Monday, January 30, 2006

Time for the video store

Dawn Eden reminds me that I haven't watched A Man For All Seasons in a while.

One of the finest and most quotable films of the past fifty years, and a standing lesson that a majority of Hollywood seems to be ignoring - that lesson being that man does not entertain on explosions and martial arts alone. MFAS was rated G, and featured a series of long philosophical discussions on how man ought to live in difficult times. It won Best Picture in 1966, and Paul Scofield (as Thomas More) copped Best Actor. Robert Shaw played Henry VIII, and a young John Hurt was Richard Rich. (Top-notch casting helps! Also had Orson Welles in a small role.)

I own a copy of the play, with an intro by the author, Robert Bolt, in which he explains some of his motivation for the project. Ironically, from his comments he seems not to understand the characters that much, despite getting them down so magnificently. It's a credit to his honesty and craft. It's also something close to how I feel when I'm writing at my best - the feeling that I'm not dictating to the story, but uncovering it along with the characters. The best way to describe it is that I'm collaborating with them. It's rather strange when, halfway through some paragraph, a figment of your own imagination looks up and tells you, "No, I think I'll do it this way. Thanks for making me look good and all, but no."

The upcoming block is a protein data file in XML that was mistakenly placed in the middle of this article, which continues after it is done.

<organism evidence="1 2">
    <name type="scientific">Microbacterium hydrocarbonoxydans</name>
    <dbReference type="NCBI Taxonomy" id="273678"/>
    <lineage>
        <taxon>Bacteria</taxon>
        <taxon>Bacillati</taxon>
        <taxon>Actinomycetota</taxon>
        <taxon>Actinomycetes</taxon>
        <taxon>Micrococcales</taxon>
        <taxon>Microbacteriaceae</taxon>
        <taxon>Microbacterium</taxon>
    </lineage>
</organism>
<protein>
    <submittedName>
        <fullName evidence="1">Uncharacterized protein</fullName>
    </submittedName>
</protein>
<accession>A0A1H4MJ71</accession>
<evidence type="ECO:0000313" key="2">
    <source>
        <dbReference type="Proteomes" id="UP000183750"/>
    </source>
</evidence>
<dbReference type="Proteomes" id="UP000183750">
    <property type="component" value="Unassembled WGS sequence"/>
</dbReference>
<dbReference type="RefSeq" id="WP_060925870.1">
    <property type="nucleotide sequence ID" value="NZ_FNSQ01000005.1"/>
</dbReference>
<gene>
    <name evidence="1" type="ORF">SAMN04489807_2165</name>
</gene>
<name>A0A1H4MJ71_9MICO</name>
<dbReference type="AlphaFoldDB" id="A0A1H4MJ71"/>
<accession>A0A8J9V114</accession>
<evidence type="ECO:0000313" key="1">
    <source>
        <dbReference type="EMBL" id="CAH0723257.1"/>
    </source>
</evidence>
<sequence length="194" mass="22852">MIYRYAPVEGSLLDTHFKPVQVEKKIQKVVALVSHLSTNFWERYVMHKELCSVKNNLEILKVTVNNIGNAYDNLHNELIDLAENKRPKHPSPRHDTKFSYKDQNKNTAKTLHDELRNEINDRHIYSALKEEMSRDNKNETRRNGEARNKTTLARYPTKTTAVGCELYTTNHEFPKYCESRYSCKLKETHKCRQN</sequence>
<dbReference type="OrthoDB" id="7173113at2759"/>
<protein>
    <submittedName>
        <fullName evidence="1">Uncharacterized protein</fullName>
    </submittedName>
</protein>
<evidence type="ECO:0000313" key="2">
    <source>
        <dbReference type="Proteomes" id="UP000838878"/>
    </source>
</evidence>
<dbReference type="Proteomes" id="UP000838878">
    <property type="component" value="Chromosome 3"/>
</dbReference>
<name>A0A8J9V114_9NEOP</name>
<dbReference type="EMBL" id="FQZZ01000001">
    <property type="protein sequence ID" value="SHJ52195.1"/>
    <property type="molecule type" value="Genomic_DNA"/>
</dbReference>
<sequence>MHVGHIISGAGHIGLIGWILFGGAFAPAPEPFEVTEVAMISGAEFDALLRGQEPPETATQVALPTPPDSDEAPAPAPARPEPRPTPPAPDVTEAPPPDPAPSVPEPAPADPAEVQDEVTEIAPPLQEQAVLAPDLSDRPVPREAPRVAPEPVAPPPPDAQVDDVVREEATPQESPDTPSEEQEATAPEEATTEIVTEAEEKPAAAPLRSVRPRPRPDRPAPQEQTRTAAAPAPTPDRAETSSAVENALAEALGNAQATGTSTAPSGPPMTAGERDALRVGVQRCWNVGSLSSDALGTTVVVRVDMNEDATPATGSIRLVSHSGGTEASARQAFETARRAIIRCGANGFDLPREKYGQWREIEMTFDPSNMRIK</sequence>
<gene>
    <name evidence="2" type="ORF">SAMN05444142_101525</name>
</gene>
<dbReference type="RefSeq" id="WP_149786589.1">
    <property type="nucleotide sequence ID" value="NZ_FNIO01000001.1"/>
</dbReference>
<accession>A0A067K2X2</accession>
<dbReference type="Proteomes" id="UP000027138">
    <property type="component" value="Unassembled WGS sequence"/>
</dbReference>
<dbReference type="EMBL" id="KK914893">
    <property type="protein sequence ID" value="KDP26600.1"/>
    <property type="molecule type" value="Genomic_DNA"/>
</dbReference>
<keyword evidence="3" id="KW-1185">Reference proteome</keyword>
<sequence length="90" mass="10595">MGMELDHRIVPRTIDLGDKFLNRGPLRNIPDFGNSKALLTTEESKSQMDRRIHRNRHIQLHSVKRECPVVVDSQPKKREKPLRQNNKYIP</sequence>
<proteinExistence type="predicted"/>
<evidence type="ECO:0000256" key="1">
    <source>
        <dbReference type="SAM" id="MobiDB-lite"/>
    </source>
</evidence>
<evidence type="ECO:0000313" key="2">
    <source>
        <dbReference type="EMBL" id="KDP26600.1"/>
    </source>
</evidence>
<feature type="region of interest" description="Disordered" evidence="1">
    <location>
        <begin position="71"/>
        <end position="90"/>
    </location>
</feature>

And that makes me wonder about God, free will, and morality. Somehow, He puts up with us doing that to Him, and still gets His story written. It's even called the Greatest Ever Told. If I'm doing my job right, should it feel that way? Or, better, will there be a time when my characters anticipate where I'm going and cooperate?

One thing is certain, though. The characters who stand out most in my mind, and those for whom I have great affection, are the ones who are least like figments - who seem to have the most will.

Some sit and wait patiently (very patiently, by now - sorry), while I busy myself elsewhere. Others seem not to notice, almost like they have their own business to attend to outside the story. And the third, smallest class, are those that nag at me, seeming to say, "Hello? Remember that giant battle with the Ninja Space Walrus? I'd like to finish. Thousands of lives at stake, and all... Much obliged." I love those guys, whether or not they're mine.

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